I’m in the early planning stages of a German tour in the autumn but, right now, I’m mostly focussed on getting the next E.P. ready to release – it will come out in late-May. I do have some Berlin and London gigs coming up, though:
24th April: Prachtwerk Berlin (with Dorothy Bird and Adam Wendler)
18th/19th August: London Express Live (support for Lee Mead)
23rd August: Artliners Berlin (with Mike Featherstone)
20th September: Be’kech Berlin
What do you hope to achieve in 2018?
I’d love to keep building on the great start we’ve made getting Astronaut out there on the radio in Germany; start playing more gigs further afield and getting some songs on some well-known Spotify playlists. My big dream for this year, though, is to put out a fourth E.P. and, then, compile them all together on a double vinyl album. That would feel like an amazing way of wrapping up all the work I’ve done so far as an artist.
Have you got a favourite memory from your time in music – the one that sticks in the mind?
That’s a tricky one: there are lots…
One of the best was a couple of years ago when I was touring in the U.K. as support for my friend, Ben Montague. We played at a venue in Newcastle called The Cluny and it was packed. I was, basically, unknown to everyone there but the reaction when I played was overwhelming. People really got it and were singing along with songs by the last chorus - it was magical. It was such a great feeling and it gave me a huge boost in confidence to keep doing what I’m doing.
What advice would you give to new artists coming through?
Don’t be too precious about your work: all artists are in love with what they create to an extent and that can blind them to whether it’s actually any good or not. Play live a lot. Open mic nights are a brilliant way to start. I still enjoy doing them pretty regularly. If you are an introvert like me, it can be hard to put yourself out there and risk being criticised (or worse); no-one giving a sh*t either way, but you have to be seen and heard.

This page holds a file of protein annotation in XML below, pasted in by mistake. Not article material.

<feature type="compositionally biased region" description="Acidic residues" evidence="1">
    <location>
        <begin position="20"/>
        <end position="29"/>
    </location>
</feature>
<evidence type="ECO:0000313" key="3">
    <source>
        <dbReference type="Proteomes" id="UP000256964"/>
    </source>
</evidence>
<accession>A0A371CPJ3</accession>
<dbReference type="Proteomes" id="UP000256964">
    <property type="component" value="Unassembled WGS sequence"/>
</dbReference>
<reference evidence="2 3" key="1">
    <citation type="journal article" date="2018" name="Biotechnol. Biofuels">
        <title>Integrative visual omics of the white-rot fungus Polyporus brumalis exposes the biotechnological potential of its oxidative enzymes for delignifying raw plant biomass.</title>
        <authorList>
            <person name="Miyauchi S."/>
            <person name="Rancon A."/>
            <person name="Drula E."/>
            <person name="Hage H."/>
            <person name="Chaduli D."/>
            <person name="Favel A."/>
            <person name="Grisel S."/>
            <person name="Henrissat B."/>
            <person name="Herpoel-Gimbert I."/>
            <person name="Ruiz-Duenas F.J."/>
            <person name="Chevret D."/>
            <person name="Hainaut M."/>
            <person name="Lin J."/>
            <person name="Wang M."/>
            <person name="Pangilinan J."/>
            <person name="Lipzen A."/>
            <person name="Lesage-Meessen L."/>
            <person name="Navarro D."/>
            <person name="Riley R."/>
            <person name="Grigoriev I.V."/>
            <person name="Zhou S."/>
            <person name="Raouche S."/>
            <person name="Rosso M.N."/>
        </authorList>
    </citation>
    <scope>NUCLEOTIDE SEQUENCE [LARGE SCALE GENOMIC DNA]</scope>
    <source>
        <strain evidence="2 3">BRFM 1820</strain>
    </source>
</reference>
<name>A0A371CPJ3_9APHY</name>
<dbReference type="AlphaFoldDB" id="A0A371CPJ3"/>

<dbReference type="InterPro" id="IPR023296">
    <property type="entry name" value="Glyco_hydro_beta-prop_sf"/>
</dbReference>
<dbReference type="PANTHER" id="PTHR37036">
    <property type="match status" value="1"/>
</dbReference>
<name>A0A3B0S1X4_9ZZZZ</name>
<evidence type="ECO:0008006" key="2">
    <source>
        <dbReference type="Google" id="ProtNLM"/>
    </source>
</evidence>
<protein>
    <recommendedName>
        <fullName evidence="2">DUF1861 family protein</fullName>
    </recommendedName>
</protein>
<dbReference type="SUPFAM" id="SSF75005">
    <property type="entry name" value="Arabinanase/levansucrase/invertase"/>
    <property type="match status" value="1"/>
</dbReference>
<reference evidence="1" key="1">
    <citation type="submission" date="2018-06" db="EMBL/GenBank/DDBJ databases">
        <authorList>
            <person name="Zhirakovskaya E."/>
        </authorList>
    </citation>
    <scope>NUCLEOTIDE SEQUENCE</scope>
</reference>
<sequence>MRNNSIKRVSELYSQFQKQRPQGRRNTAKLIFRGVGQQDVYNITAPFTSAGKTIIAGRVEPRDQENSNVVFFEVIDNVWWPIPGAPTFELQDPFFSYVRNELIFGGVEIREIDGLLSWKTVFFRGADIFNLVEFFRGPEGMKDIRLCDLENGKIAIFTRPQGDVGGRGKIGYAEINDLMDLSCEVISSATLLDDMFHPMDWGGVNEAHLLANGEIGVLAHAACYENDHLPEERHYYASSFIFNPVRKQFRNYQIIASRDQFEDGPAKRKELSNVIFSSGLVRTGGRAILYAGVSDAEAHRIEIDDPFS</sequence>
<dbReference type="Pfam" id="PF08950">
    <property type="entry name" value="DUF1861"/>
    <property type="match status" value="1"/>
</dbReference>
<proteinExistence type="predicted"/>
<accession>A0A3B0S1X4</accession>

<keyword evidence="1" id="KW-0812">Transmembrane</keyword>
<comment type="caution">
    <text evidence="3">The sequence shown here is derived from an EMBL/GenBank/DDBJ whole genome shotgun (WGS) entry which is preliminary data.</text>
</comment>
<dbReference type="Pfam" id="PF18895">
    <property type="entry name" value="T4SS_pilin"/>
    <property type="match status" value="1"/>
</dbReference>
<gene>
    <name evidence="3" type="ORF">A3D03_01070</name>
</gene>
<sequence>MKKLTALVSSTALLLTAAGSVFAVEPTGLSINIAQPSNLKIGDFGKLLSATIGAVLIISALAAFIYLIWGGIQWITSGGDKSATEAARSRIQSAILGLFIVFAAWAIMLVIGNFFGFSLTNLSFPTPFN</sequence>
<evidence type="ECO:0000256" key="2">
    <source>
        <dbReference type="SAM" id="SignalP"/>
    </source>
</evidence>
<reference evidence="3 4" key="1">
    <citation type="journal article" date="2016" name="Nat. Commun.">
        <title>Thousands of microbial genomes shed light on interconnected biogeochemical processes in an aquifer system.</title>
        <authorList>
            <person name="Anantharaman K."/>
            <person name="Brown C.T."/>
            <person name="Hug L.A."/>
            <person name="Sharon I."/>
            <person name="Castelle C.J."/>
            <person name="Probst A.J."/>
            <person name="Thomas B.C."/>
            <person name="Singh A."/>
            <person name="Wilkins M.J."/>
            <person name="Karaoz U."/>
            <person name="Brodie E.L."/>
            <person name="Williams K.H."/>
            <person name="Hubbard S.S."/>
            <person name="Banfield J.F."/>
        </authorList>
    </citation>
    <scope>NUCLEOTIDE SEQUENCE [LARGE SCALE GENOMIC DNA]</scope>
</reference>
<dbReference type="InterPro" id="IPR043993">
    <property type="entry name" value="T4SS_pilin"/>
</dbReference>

You end up meeting like-minded souls along the way and you can support each other - it can feel like a lonely path, but it doesn’t have to be. Feeling like you are part of a community of fellow musicians can really sustain you through difficult times when it feels like nothing’s working out, I think.
Everyone’s been there at some point.
Do you get much time to chill away from music? How do you unwind?
Um; not really, to be honest! My daughter is two so, the last couple of years have been full-on. It’s wonderful, though, and I love my life. I still have a lot I want to achieve - so chilling out is hold for a while longer, I expect.
Finally, and for being a good sport; you can choose a song and I’ll play it here (not any of your music - I will do that).
One of my favourite songs of last year was For What It’s Worth - from Liam Gallagher’s solo album. It’s great to have him back - and it’s got everything going on that a great song should do, in my opinion
Follow Charlie Grant
PHOTO CREDIT: Cristobal Rey